Dr. Al Vekovius

(aka "Big Al")

Click here for the night picture!

Here's the text from an ALMAGEST article about Al.

Dr Vekovius graduated from LSU Baton Rouge in 1973 with a Ph.D in mathematics.

He taught at LSUS from 1973 to 1979 in the mathematics department. He has always wanted to return to academia and has high regard LSUS for its faculty and students.

When he left LSUS in 1979, it was to join the faculty at LSU Medical School in Shreveport as the Biometry teacher and head of the Academic Computing section at the School. He taught medical students and graduate students there until 1983 when he left to start Softdisk Publishing, a computer software business, with other partners. He remained on the adjunct faculty at the med school for about ten years.

He is married to the former Gay Tate of Louisville, KY. Gay is Associate Professor of Audiology at LSU Medical School in the Department of Communication Disorders.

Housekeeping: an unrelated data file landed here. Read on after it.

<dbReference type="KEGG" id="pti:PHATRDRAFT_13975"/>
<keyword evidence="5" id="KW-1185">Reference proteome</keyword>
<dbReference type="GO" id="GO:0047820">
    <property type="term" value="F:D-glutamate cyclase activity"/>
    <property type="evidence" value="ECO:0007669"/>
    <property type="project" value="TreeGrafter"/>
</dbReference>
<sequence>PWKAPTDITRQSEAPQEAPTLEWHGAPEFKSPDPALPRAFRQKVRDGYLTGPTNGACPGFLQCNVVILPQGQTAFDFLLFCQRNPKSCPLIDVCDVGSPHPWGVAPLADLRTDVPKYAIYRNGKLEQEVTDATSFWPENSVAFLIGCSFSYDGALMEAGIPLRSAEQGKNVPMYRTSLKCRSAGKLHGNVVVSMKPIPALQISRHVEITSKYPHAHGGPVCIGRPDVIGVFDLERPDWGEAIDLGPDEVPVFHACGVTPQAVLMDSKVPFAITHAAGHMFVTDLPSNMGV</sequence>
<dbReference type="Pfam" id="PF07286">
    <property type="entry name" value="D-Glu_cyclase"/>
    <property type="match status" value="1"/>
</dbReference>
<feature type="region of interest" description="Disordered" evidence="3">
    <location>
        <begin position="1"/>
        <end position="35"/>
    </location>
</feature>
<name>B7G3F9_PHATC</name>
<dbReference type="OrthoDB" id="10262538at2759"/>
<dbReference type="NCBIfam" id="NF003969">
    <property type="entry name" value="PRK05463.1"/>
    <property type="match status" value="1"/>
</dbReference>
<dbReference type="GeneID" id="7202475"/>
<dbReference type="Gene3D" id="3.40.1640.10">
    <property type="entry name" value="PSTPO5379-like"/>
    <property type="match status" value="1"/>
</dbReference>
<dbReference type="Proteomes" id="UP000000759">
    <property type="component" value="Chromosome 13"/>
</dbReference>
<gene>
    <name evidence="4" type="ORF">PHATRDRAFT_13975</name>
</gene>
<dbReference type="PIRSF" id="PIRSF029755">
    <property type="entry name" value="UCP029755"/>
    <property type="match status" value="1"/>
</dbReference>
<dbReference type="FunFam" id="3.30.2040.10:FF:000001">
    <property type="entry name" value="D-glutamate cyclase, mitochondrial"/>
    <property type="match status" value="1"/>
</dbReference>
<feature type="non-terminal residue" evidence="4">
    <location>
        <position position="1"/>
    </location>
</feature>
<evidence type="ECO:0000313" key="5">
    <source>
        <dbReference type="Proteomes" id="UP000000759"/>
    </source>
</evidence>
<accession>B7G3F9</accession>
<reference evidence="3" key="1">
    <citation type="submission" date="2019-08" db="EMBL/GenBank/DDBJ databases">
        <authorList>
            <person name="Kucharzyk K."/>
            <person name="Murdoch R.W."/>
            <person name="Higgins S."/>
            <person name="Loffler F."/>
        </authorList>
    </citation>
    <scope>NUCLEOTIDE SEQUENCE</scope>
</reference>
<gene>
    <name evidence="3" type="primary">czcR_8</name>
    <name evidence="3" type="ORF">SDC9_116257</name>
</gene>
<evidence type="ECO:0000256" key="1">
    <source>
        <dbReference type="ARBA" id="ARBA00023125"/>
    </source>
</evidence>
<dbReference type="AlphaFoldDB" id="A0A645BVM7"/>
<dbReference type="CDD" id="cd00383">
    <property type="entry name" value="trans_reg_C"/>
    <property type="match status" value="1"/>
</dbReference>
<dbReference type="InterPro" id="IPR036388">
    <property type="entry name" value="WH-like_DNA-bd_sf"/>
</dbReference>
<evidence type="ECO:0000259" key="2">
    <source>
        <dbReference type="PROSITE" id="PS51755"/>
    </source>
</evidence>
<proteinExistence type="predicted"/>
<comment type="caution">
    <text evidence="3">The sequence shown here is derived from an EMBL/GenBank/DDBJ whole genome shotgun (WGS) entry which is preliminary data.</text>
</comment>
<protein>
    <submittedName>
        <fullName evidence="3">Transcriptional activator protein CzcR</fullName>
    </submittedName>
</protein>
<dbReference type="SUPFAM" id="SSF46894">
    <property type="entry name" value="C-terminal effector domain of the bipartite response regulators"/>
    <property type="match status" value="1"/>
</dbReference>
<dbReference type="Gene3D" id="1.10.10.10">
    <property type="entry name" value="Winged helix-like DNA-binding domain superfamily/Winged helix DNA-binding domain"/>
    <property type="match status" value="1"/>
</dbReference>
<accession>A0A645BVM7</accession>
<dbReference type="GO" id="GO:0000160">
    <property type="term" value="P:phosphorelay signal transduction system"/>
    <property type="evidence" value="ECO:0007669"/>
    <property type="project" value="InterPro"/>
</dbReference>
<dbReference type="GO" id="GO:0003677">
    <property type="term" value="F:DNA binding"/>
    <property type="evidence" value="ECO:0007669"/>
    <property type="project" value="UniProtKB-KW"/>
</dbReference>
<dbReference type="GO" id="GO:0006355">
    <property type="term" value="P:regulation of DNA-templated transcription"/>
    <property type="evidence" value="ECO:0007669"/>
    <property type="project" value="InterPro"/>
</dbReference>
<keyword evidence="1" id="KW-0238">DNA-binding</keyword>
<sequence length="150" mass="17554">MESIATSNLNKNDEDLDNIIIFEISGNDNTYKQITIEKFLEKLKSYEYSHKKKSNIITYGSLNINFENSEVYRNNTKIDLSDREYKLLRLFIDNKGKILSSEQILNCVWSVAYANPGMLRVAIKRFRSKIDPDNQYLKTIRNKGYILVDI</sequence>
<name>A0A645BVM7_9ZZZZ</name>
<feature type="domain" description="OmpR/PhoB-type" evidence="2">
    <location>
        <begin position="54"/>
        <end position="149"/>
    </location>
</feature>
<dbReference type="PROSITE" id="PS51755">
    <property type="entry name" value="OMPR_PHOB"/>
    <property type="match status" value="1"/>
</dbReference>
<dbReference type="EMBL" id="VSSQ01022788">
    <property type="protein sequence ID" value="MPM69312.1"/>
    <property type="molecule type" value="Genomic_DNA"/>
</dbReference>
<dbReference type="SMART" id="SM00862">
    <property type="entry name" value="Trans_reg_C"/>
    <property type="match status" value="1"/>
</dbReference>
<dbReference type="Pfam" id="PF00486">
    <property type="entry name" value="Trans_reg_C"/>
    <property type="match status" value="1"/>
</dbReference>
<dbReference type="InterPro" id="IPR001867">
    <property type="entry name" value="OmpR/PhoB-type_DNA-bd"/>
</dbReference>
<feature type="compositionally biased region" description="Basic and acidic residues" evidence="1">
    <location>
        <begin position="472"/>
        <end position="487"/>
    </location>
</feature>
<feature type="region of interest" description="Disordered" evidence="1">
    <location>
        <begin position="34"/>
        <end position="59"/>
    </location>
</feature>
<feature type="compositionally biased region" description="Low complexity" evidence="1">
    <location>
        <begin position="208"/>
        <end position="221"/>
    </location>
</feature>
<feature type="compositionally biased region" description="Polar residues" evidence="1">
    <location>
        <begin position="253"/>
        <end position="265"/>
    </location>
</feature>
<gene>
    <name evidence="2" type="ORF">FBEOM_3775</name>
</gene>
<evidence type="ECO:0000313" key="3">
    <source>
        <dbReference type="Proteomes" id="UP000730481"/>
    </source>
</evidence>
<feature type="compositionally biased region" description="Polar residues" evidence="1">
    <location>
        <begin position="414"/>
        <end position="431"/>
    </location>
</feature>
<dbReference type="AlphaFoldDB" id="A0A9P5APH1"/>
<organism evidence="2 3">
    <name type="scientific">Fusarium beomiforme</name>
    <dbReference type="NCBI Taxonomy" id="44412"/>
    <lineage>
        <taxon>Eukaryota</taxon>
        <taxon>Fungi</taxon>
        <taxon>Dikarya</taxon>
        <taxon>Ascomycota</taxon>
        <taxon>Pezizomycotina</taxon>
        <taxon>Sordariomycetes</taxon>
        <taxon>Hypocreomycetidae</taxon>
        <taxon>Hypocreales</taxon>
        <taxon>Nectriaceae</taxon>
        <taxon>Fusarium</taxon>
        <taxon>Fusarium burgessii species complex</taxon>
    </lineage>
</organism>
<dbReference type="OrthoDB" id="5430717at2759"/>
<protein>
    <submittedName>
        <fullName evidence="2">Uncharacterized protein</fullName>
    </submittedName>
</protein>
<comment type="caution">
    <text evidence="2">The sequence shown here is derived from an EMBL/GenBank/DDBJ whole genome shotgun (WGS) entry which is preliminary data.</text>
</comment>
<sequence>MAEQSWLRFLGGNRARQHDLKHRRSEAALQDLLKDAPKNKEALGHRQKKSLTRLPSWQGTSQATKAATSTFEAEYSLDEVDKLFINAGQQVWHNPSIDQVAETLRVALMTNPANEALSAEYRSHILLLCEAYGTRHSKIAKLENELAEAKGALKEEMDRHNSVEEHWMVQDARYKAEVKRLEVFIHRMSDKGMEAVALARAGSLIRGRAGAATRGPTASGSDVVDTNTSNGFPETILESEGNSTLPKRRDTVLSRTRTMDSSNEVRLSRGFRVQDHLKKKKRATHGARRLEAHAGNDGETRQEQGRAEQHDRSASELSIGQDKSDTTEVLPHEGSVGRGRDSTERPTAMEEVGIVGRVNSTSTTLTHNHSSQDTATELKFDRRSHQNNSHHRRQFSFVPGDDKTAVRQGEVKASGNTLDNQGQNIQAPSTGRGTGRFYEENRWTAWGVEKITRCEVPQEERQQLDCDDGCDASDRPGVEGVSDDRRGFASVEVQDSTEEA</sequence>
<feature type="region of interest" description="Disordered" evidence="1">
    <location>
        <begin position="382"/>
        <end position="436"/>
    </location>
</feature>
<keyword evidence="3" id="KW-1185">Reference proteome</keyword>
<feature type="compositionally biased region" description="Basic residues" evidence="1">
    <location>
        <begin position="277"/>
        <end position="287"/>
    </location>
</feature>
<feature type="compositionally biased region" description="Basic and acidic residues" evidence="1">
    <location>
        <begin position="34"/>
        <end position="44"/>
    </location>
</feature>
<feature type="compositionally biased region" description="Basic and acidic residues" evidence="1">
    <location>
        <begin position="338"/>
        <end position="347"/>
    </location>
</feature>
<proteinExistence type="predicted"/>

He has two children: Bryan J. Vekovius, MD, a second-year resident in the Department of Opthamology at LSUMC-S, and Stephen Vekovius, a Microsoft Certified Software Engineer who works for EDS in Shreveport. Both boys attended LSUS and both graduated from Louisiana Tech.

His interests include fly-fishing, trying flies, bass fishing, exercise, and foreign languages. Dr Vekovius just completed two years of Japanese with Mieko Peek in the LSUS Foreign Languages Department.

On what makes a successful teacher he says:

Mathematics instruction has advanced in the past twenty years. The LSUS has a faculty with very capable, bright energetic people who expend enormous effort to make mathematics accessible and useful to LSU students. This includes faculty who are innovative in the areas of computer labs and other teaching research.

1. Make it clear what is expected of the student to make an A. Keep reinforcing an A as the target grade.

2. Have enthusiasm for the material your are teaching, and know it cold.

3. Prepare and plan. Don't wing it.

4. Test and retest. I give a weekly quiz which serves as a learning experience and a measure of my own effectiveness more than it does a test from which to obtain a grade.

5. Innovate often. Keep trying new techniques.

6. Challenge the students to solve problems themselves.